It’s up to Christopher Nolan to save the world – and the moviegoing experience.
“Tenet,” the highly-anticipated spy thriller that is set to premiere on Sept. 3 in U.S. theaters, follows John David Washington as he fights to prevent World World III. Due to the coronavirus pandemic, Nolan’s latest film was delayed three times, initially having been planned for release July 17.
Did critics believe the espionage epic blew their minds? While “Tenet” scored 87% on Rotten Tomatoes as of Friday, the reviews were mixed.
Variety’s movie critic Guy Lodge lauded the “futuristic throwback” for bringing some excitement amid the global pandemic.
In his own words, the highly awaited film is “a big, brashly beautiful, grandiosely enjoyable one that will provide succor to audiences long-starved for escapist spectacle.”
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Jason Gorber from Slash Film called it “the most Nolan-y of Nolan’s own films,” praising the filmmaker’s visuals and soundscapes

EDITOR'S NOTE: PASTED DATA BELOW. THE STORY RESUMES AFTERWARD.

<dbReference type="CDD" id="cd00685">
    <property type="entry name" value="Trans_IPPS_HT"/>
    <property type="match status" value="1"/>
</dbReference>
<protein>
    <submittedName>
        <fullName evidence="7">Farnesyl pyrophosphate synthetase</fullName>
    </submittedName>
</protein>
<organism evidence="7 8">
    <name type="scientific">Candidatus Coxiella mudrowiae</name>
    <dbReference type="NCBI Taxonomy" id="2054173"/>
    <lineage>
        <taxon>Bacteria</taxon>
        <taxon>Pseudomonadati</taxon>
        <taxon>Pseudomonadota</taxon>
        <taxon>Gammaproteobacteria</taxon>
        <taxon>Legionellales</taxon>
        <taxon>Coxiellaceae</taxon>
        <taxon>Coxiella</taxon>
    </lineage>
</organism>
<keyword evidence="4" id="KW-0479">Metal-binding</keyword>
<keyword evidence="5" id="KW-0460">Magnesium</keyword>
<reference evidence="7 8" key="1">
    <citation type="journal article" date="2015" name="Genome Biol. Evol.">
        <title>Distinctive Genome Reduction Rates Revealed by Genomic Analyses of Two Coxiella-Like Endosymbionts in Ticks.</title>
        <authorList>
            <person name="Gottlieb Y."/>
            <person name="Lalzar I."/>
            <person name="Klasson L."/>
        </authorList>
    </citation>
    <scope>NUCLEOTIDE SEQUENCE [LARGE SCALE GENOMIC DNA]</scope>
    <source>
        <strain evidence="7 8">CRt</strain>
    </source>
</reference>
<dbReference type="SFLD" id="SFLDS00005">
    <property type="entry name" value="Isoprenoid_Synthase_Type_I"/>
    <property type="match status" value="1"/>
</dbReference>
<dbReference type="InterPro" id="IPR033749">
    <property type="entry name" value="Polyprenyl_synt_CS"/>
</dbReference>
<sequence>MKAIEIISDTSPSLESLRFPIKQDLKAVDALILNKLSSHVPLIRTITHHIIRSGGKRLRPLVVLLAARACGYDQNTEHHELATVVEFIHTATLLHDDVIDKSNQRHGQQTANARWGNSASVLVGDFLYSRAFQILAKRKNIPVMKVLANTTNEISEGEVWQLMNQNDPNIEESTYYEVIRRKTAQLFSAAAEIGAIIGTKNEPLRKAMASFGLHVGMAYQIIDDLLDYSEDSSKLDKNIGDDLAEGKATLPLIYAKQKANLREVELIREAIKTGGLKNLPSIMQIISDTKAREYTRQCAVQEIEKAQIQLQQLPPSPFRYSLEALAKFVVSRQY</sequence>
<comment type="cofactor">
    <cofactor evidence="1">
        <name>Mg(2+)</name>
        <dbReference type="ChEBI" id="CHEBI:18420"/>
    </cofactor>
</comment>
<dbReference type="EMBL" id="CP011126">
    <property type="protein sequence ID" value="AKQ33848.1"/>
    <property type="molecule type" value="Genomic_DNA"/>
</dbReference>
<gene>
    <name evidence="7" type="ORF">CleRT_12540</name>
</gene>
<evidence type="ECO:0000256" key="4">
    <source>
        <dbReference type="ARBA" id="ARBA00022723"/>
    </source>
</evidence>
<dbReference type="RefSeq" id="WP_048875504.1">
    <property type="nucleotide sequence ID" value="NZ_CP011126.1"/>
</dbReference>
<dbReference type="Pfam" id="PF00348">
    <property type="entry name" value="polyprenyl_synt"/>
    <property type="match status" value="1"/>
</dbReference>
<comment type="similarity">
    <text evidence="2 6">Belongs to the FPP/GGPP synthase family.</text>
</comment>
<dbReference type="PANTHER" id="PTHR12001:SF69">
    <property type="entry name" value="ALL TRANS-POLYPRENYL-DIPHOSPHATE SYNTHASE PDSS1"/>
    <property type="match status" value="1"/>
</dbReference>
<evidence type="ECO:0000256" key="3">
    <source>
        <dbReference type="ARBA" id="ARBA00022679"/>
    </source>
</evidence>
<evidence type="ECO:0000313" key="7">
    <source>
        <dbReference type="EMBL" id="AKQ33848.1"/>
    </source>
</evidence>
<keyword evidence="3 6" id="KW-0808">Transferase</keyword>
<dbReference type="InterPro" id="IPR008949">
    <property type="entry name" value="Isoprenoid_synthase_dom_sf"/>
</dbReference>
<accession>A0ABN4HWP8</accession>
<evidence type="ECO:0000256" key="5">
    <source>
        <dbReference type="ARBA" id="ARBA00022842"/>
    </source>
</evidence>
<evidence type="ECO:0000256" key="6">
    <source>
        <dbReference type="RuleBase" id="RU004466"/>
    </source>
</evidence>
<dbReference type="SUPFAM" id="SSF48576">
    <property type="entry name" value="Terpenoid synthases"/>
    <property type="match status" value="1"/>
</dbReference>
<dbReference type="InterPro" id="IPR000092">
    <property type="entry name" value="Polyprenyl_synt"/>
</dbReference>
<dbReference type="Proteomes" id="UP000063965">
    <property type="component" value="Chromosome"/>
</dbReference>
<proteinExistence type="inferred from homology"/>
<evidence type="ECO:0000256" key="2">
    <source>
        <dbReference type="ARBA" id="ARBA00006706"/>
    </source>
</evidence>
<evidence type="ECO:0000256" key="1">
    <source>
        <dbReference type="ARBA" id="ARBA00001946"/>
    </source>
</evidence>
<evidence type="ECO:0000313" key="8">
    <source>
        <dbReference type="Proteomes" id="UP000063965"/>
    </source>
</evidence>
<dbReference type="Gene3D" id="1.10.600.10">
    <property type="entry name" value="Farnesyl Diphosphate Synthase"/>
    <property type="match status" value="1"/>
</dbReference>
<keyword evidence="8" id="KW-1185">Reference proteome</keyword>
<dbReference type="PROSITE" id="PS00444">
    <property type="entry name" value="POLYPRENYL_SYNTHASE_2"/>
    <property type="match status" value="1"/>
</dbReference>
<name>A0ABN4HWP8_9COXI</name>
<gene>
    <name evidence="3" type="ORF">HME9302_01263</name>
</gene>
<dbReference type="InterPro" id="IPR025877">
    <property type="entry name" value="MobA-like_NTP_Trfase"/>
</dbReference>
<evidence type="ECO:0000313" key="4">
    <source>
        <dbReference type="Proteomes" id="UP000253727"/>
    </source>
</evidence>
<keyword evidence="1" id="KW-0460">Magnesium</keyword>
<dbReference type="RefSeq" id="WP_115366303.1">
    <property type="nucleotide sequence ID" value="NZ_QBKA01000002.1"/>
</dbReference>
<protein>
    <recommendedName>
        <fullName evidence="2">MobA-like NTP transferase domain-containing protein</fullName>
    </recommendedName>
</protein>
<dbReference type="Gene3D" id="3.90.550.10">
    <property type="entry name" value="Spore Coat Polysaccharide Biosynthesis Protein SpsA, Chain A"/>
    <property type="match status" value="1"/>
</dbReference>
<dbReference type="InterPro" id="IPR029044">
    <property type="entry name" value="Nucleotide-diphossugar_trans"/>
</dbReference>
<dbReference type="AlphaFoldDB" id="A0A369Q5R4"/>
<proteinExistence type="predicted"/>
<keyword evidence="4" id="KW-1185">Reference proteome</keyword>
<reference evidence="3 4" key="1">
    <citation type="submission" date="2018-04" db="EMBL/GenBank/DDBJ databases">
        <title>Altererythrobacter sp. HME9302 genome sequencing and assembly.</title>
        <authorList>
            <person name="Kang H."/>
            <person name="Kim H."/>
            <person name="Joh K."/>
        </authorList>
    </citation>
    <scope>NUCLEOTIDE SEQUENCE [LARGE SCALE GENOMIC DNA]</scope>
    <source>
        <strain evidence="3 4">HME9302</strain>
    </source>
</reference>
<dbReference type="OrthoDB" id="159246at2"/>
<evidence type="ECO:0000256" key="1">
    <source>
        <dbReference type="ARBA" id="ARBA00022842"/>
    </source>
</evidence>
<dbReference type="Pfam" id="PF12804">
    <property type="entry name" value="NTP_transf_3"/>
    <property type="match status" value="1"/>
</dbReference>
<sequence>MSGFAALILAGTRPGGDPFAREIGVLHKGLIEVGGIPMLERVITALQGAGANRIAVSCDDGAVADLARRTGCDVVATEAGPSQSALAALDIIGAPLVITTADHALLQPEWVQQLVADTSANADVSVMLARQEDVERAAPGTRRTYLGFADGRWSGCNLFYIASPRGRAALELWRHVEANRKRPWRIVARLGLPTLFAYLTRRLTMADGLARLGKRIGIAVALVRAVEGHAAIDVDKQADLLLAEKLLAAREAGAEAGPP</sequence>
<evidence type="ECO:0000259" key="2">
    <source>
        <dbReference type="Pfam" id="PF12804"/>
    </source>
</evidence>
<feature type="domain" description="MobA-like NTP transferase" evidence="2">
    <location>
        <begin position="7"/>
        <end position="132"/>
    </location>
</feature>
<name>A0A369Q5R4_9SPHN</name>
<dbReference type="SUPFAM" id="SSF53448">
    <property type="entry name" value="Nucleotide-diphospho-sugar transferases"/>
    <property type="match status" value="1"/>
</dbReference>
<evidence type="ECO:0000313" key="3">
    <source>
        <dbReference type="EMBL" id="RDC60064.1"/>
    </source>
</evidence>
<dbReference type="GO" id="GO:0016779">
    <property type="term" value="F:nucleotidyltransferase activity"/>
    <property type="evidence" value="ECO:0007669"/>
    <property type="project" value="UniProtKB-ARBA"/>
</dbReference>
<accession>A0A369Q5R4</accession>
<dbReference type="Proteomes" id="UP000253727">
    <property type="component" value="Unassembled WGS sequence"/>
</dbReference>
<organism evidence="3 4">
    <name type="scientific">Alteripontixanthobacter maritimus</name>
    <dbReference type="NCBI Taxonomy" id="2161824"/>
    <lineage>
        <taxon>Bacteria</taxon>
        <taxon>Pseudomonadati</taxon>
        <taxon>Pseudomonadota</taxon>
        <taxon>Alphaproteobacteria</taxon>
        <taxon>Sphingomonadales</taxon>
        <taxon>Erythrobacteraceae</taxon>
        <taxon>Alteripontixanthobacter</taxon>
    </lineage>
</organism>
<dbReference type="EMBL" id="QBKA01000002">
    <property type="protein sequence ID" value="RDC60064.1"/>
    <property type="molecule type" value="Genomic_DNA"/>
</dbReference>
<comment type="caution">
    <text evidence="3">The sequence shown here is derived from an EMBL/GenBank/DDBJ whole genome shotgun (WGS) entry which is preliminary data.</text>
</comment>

In his own words, “no other artform could quite present such a collision of time, place, idea and emotion, and it’s clear that Nolan’s pure intent is to give us the utmost of what this medium can uniquely provide.”
BBC’s critic Will Gompertz gave the epic action movie four out of five stars.
He writes that ” ‘Tenet’ delivers.” From the stunts to the camerawork, Nolan’s work of creating an action-packed blockbuster filled with spies, physics and explosions, is indeed “impressive.”
But not every critic had such high praise. While Jessica Kiang from The New York Times called the film “undeniably enjoyable,” she noted some faults, most notably that it “dazzles the senses, but it does not move the heart.”
“It’s not just lack of heart that holds ‘Tenet’ back. Nolan imagines impossible technologies but won’t explore their deeper implications,” she writes, adding that Nolan “retreats to the relative safety of spy movie convention.”
Indie Wire’s critic Mike McCahill had a less optimistic review of the movie, which he calls a “humorless disappointment” – one that he awards with a grade of C-.
” ‘Tenet’ is like witnessing a Sermon on the Mount preached by a savior who speaks exclusively in dour, drawn-out riddles,” McCahill says. “Any awe is flattened by follow-up questions.”
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